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Help develop a Bird ID tool!

Green-tailed Towhee


IUCN Conservation Status: Least Concern

There’s nothing quite like the color that gives the Green-tailed Towhee its name—a deep olive lightening to yellow-green on the edges of the wings and tail. Set off by a gray chest, white throat, and rufous crown, this large sparrow is a colorful resident of the West’s shrubby mountainsides and sagebrush expanses—if you can see one. They spend their time scratching at leaf litter under dense cover, occasionally popping into view to whistle a song or give a querulous mewing call.

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Keys to identification Help

Typical Voice
  • Size & Shape

    Green-tailed Towhees are small but chunky songbirds with a big head, stocky body and longish tail. The bill is thick and sparrowlike. They are larger than most sparrows and have shorter tails than most other towhees.

  • Color Pattern

    Green-tailed Towhees are grayish birds with olive-yellow wings, back and tail. The head is strongly marked with a bright rufous crown, white throat, and a dark “mustache” stripe.

  • Behavior

    Green-tailed Towhees forage on the ground or in dense shrubby foliage. They can be hard to see except when males sing from the top of a shrub. Their call, a quiet, catlike mew, can help you find them.

  • Habitat

    Look for Green-tailed Towhees in shrubby habitats of the West, particularly disturbed areas of montane forest and open slopes in the Great Basin, sagebrush steppes, and high desert. In winter, they join mixed flocks in dense mesquite areas of desert washes.

Range Map Help

Green-tailed Towhee Range Map
View dynamic map of eBird sightings

Field MarksHelp

  • Adult

    Green-tailed Towhee

    • Slender, shorter-tailed towhee
    • Rusty crown
    • Greenish wings and tail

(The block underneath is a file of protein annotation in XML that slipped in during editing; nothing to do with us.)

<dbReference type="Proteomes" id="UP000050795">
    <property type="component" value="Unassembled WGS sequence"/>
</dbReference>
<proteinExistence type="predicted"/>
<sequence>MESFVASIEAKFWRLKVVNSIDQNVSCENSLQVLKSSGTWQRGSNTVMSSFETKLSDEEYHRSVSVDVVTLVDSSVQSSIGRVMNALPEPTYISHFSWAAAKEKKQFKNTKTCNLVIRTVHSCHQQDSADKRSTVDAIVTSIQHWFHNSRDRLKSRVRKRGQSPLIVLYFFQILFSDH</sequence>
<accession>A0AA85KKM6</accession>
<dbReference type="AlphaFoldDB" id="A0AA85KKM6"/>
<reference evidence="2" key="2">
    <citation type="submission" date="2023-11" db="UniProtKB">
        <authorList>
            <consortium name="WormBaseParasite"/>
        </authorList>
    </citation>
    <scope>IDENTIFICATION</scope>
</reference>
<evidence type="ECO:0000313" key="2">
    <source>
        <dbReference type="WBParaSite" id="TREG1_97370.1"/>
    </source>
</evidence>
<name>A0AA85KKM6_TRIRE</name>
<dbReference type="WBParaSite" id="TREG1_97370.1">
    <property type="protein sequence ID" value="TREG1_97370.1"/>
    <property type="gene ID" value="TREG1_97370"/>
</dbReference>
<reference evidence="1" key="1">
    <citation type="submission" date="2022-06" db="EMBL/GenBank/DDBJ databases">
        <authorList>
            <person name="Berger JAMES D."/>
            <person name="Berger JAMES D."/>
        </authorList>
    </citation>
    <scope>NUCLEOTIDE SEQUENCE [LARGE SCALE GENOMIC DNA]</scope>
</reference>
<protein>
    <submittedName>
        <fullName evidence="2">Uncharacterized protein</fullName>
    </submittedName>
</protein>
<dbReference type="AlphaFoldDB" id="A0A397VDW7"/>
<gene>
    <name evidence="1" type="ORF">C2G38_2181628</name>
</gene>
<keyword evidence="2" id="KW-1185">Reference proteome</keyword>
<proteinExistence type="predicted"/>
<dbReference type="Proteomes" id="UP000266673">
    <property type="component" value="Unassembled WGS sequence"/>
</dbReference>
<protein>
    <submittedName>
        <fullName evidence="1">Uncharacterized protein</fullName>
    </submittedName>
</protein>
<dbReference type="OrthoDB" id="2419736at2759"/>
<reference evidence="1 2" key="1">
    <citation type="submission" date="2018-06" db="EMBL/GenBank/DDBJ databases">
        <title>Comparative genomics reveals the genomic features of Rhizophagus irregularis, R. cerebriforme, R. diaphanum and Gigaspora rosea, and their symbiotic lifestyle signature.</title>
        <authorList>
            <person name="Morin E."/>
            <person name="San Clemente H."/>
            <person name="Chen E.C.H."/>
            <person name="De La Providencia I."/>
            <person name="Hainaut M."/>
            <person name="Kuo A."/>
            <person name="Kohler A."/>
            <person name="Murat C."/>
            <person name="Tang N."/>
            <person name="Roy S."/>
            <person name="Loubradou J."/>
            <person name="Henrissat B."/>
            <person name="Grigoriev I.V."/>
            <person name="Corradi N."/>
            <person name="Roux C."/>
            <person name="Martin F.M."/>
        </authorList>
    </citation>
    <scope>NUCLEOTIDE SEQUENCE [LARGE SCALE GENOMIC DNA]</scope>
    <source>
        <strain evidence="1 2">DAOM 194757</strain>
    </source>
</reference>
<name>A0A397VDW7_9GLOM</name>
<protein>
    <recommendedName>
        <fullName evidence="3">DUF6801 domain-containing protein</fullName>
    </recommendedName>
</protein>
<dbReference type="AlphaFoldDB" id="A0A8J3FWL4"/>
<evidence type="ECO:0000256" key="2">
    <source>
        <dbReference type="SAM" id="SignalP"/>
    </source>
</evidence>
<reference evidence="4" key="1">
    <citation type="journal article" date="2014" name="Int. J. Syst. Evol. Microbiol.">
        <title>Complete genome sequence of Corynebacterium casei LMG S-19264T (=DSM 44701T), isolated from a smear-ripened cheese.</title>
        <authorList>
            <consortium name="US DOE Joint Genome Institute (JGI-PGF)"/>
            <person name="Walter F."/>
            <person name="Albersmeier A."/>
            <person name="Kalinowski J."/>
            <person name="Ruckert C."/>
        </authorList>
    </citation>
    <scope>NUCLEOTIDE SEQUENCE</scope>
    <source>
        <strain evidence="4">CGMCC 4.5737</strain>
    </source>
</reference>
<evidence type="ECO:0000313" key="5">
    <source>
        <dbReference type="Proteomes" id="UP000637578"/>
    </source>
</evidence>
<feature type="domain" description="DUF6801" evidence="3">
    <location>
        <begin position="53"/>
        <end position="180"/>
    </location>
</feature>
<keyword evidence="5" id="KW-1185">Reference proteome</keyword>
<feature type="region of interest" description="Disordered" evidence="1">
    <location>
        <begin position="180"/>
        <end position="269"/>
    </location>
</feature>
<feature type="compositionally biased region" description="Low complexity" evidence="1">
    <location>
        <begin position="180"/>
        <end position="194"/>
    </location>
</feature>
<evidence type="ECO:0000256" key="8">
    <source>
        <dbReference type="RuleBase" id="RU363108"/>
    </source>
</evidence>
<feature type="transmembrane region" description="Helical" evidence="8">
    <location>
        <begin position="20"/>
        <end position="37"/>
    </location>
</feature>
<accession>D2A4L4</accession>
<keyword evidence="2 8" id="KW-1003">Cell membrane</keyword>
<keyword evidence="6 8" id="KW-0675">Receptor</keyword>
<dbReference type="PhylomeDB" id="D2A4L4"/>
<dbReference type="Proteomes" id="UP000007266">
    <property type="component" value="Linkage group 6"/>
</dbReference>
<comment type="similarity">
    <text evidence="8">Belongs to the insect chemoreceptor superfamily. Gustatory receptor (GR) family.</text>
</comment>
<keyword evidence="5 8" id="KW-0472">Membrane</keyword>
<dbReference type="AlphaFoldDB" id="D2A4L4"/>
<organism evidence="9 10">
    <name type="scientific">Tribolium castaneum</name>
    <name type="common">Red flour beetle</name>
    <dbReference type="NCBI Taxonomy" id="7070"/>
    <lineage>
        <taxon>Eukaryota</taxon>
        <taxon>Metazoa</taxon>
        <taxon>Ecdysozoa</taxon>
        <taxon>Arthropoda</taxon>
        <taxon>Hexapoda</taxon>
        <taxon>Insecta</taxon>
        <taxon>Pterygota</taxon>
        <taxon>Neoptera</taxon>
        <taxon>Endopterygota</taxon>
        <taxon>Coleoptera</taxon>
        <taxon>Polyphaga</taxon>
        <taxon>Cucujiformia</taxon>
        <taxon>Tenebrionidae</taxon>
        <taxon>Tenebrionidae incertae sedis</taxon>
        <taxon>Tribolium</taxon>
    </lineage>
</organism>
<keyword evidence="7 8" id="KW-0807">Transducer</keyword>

• White throat and mustache stripe
    • © Ganesh Jayaraman, Loyalton, California, June 2010
  • Adult

    Green-tailed Towhee

    • Smaller towhee with shorter tail
    • Olive-greenish wings and tail
    • Bright rusty crown contrasts with gray face
    • White throat
    • © Ganesh Jayaraman, Loyalton, California, June 2010
  • Adult

    Green-tailed Towhee

    • Slender-bodied, small towhee
    • Bright rusty crown
    • White throat
    • Bright olive-green wings and tail
    • © Michael J. Andersen, Glacier Point, Yosemite NP, California, August 2010
  • First winter

    Green-tailed Towhee

    First winter
    • Smaller and shorter-tailed than other towhees
    • First winter less brightly marked than adult
    • Bright olive-green wings and tail
    • Rusty crown still visible
    • © Jim Paris, Blue Marsh Lake, Pennsylvania, December 2011

Similar Species

The Olive Sparrow’s range overlaps with Green-tailed Towhee only in a limited portion of southwest Texas. Olive Sparrows are less colorful than Green-tailed Towhees, with a muted, olive back and dull brown stripes on the crown. The Rufous-crowned Sparrow of California and the Southwest is slightly smaller and has a streaked gray-brown back, not the unusual yellowish-green hue of a Green-tailed Towhee.

    Find This Bird

    Green-tailed Towhees can be secretive and hard to see. They live among low shrubs, so one of the best ways to find them is to visit a shrubby mountainside or sage flat during spring or early summer. Males will spend long periods perched at the tops of shrubs and singing. Their bright reddish-brown crowns (often peaked up into a short crest) are conspicuous, and the yellow-green wings and tail are distinctive. Listen, too, for their thin, ascending mew calls.